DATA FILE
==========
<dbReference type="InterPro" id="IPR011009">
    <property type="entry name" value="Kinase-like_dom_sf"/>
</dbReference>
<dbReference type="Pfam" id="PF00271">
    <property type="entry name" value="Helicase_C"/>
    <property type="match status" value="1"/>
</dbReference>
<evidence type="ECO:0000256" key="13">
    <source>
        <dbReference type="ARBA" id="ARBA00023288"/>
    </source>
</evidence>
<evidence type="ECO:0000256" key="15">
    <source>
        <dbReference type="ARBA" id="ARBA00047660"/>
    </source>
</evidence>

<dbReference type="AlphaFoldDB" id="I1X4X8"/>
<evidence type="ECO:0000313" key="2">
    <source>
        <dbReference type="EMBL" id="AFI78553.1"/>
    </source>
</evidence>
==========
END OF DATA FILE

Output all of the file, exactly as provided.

<dbReference type="InterPro" id="IPR011009">
    <property type="entry name" value="Kinase-like_dom_sf"/>
</dbReference>
<dbReference type="Pfam" id="PF00271">
    <property type="entry name" value="Helicase_C"/>
    <property type="match status" value="1"/>
</dbReference>
<evidence type="ECO:0000256" key="13">
    <source>
        <dbReference type="ARBA" id="ARBA00023288"/>
    </source>
</evidence>
<evidence type="ECO:0000256" key="15">
    <source>
        <dbReference type="ARBA" id="ARBA00047660"/>
    </source>
</evidence>

<dbReference type="AlphaFoldDB" id="I1X4X8"/>
<evidence type="ECO:0000313" key="2">
    <source>
        <dbReference type="EMBL" id="AFI78553.1"/>
    </source>
</evidence>